2 folders+ 23 digital images + 3 photographic prints
Mixed archival materials
United States of America, Connecticut, Fairfield, New Canaan
Sun House (New Canaan, Connecticut)
1941, 1980-1981, 2006-2013
Located on 1.7 acres, this historic property with its Greek Revival style house was built for John and Harriet Ryder in 1842-1845. The Deering family, local farmers added a barn and several outbuildings. In 1919, Richardson Wright, founder and editor of 'House and Garden' magazine began to chronicle the house and garden. In Wright's time, the property included 7 acres. Wright wrote extensively about the garden which was comprised at that time of an orchard, arbor with concord grapes, specimen magnolias, elms and tree lilacs, rock gardens as well as a large peony and iris garden. Among other plantings included roses, astilbe, clematis, columbine, delphinium, aster, poppies, marigolds, salvia, hyacinth, narcissus and tulips for color.
The gardens were revitalized by the current owner who renovated the hardscape and restored some of the older gardens. A small gardener's cottage with a bank of daylilies is located at the entrance of the property including the original hitching post. Also at the front of the property is a garden designed by the owner in 2005 which is planted with hollies, sedum, lamb's ears, black-eyed susan, lavender, nepeta, siberian iris, perovskia, oregano, chives, artemesia and hydrangea 'Pee Gee.' To the right of the driveway is a a hedge of boxwood.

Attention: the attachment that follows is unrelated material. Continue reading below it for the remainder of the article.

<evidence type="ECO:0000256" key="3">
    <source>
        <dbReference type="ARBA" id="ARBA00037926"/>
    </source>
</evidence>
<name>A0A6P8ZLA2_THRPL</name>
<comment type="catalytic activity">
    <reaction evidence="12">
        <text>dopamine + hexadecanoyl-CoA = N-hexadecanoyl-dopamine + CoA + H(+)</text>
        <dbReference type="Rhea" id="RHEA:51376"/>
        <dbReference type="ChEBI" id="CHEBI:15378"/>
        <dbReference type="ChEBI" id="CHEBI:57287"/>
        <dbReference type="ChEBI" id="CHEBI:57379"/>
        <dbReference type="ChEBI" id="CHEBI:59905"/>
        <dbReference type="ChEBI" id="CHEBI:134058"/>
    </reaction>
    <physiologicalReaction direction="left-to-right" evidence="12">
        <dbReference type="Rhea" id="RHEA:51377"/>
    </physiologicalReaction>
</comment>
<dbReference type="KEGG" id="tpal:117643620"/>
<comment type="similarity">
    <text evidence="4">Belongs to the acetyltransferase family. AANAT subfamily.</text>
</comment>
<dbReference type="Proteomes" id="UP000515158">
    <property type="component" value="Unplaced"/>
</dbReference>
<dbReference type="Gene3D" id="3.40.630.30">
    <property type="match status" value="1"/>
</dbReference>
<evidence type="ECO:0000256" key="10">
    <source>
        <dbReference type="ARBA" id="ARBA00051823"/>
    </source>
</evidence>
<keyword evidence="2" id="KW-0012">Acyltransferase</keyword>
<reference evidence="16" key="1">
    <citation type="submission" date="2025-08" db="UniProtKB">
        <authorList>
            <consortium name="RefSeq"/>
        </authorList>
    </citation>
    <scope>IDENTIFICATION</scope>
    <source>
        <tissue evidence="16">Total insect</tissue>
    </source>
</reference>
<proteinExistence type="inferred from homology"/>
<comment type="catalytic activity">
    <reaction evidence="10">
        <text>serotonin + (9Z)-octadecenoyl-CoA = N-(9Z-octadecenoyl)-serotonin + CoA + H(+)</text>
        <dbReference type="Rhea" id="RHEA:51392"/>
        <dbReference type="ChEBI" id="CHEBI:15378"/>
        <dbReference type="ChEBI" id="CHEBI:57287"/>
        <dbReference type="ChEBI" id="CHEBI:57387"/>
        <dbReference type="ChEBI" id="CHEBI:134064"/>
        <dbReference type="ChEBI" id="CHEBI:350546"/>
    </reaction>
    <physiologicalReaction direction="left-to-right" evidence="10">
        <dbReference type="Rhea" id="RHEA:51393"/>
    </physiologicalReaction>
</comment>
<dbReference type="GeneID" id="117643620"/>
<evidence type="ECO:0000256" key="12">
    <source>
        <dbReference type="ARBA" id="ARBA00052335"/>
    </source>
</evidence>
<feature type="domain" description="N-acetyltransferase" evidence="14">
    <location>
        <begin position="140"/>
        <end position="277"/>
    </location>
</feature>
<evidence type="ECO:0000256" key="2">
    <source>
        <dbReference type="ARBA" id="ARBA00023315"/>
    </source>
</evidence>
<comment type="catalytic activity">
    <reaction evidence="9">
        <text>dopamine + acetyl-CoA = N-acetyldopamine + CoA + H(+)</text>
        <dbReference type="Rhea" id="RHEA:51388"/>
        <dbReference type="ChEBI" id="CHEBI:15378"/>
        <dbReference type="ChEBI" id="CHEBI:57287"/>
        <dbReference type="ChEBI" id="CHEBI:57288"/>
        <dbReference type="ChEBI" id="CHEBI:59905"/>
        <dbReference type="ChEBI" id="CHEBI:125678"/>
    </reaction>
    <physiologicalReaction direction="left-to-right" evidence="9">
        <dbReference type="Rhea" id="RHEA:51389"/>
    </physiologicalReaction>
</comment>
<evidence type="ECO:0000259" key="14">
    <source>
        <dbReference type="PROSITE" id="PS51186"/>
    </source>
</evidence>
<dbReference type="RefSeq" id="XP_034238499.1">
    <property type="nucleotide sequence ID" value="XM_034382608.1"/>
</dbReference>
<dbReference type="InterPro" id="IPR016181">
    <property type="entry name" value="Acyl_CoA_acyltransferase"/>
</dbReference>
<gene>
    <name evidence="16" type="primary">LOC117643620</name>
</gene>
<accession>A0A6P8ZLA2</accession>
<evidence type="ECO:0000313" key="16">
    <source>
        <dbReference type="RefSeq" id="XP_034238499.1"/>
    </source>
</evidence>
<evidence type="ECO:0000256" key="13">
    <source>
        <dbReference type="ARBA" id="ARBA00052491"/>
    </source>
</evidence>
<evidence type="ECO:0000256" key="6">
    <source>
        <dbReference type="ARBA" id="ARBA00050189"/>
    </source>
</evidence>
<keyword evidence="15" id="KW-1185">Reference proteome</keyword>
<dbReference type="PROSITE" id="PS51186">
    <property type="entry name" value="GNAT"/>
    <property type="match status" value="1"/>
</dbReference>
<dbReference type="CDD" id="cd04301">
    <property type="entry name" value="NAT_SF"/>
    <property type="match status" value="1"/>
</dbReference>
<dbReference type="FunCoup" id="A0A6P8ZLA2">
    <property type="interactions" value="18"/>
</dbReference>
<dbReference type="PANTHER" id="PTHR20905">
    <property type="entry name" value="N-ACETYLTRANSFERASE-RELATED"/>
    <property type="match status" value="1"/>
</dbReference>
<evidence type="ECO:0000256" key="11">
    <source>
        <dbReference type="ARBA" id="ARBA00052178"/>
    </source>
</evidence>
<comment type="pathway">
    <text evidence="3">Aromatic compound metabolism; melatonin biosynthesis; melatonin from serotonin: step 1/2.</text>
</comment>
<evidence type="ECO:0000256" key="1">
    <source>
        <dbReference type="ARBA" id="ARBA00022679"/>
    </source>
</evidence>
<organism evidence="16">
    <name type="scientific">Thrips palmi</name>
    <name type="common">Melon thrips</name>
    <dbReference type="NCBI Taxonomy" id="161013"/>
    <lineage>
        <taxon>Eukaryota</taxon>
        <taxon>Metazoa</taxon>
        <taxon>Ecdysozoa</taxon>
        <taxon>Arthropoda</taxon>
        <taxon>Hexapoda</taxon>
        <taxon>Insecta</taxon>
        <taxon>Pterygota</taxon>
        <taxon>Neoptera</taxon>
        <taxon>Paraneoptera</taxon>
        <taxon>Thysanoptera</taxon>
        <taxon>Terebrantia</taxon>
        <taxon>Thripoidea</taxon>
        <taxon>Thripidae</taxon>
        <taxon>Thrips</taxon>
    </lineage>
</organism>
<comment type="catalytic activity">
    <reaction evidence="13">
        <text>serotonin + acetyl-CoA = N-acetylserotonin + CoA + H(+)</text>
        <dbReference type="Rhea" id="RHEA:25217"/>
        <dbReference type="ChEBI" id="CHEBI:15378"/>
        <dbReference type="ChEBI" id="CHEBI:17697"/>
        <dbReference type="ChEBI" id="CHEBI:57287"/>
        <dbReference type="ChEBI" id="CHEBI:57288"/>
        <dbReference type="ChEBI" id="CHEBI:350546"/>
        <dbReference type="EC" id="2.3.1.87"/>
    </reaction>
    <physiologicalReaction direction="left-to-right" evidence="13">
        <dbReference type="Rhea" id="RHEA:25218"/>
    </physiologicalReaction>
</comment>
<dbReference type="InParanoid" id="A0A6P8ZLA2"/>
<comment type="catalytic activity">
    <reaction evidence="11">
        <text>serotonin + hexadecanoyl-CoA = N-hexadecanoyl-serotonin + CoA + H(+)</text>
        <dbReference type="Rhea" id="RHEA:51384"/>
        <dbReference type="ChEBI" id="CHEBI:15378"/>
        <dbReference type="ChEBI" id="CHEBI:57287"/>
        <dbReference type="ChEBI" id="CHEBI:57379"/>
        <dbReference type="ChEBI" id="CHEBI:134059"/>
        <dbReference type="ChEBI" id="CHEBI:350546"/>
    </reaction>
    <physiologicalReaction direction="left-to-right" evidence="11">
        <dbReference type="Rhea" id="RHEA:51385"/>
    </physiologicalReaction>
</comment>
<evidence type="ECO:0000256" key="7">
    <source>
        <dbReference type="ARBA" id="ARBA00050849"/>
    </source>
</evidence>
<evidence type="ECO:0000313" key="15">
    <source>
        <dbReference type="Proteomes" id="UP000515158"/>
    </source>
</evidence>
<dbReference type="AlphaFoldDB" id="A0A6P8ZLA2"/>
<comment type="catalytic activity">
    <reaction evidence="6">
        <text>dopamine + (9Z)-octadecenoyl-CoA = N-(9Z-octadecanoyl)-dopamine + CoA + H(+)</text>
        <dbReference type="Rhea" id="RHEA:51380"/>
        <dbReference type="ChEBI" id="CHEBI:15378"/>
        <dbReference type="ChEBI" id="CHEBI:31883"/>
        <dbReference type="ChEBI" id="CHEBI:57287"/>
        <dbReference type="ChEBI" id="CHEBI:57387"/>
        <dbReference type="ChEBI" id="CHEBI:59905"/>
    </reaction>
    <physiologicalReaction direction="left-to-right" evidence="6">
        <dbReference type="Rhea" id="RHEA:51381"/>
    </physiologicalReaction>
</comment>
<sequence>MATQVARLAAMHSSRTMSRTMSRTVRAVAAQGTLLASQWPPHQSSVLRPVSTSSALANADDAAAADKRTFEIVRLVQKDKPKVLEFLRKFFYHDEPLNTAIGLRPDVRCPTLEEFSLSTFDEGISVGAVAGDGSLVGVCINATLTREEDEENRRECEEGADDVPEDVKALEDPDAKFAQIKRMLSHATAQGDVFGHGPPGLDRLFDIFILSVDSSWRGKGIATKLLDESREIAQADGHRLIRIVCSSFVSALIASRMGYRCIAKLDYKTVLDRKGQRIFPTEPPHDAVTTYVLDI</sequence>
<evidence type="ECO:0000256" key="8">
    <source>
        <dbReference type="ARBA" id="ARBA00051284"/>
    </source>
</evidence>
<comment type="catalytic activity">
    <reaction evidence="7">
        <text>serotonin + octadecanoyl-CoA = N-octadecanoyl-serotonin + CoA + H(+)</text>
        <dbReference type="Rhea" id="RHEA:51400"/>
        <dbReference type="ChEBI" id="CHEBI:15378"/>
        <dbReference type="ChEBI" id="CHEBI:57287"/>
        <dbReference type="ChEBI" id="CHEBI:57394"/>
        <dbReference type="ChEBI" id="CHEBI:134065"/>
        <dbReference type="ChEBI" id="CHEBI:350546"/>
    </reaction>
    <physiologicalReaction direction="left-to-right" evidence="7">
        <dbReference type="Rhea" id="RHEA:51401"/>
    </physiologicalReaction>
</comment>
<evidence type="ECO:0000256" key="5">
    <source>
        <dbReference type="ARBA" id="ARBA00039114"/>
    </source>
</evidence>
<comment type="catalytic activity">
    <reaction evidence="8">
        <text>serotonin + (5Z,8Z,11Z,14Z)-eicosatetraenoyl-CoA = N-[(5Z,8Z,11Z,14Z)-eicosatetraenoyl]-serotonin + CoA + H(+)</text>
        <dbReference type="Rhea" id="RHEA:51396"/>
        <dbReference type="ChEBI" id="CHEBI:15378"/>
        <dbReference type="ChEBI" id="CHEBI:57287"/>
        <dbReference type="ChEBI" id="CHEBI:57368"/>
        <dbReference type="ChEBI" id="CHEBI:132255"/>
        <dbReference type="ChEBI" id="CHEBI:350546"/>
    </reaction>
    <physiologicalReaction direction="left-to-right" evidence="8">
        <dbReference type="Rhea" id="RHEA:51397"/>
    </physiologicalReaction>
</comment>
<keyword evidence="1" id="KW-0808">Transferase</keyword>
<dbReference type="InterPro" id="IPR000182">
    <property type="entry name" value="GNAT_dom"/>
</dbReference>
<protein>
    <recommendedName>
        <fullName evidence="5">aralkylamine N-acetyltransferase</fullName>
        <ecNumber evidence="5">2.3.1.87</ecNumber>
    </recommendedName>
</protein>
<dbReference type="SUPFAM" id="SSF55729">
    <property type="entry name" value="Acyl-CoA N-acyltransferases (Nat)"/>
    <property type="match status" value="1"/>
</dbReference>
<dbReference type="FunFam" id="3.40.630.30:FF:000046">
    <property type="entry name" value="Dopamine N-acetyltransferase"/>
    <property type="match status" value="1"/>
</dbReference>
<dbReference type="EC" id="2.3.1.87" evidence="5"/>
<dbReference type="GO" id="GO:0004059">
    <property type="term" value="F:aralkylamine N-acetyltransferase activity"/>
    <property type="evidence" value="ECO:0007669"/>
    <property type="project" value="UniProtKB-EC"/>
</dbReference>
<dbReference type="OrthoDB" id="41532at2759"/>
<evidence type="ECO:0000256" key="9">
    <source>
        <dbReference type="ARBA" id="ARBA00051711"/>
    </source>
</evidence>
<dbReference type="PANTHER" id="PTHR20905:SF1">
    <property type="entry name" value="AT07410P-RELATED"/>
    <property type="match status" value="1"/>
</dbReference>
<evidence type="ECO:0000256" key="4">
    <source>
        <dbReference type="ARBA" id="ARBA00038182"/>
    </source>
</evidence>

The rear garden includes a star magnolia, one of the largest specimens in Connecticut, a shade garden planted with sweet woodruff, ajuga, myosotis forget-me-nots, goat's beard, hosta, astilbe, geranium, lady's mantle, primroses, lamium, and narcissus. A long back of Euonymus flank the stone retaining wall. There is a large blue stone patio planted with creeping thyme at the back of the house added in 2003. The patio is bordered on one side by sweeps of miscanthus, butterfly bush, sedum, caryopteris and echinacea. The other side of the patio is a rock wall garden with English ivy and clematis paniculata that cascades over the walls. A stand of bamboo dates to the time of Richardson Wright who brought it back from China and hardened it in his greenhouse for five years before planting. It was not invasive until recently with the warmer climate.
Other garden features include a stone stairway dating from Wright's ownership, a swimming pool, radiating brick walkways, a walled garden, a pool side gazebo, a cedar greenhouse and pergola with climbing clematis paniculata and morning glory.
Persons associated with the garden include John and Harriet Ryder (former owner, 1842-1845); Richardson and Agnes Wright (former owner, 1919-1950); Allison Slaughter (landscape architect, 2013); "The Swede" (gardener, 1919-1950).
The folder includes worksheets, site plans, detailed information about the garden's plants, photocopies of articles about the garden, background details from and about the owners, and additional information.
Garden has been featured in "Adventures in Getting Back to Earth," by Richardson Wright (Boston: Houghton & Company, 1922)
Garden has been featured in "Flowers for Cutting and Decoration," by Richardson Wright (Boston: The Riverside Press, 1924)
Garden has been featured in "A Small House and Large Garden, Being a Journal of the Same with Notes," by Richardson Wright (Boston: The Riverside Press, 1924)
Garden has been featured in "The Gardener's Bed Book, Short and Long Pieces to be Read in Bed by Those Who Love Husbandry and the Green Growing Things of the Earth," (Philadelphia: J. B. Lippencott Compnay, 1929)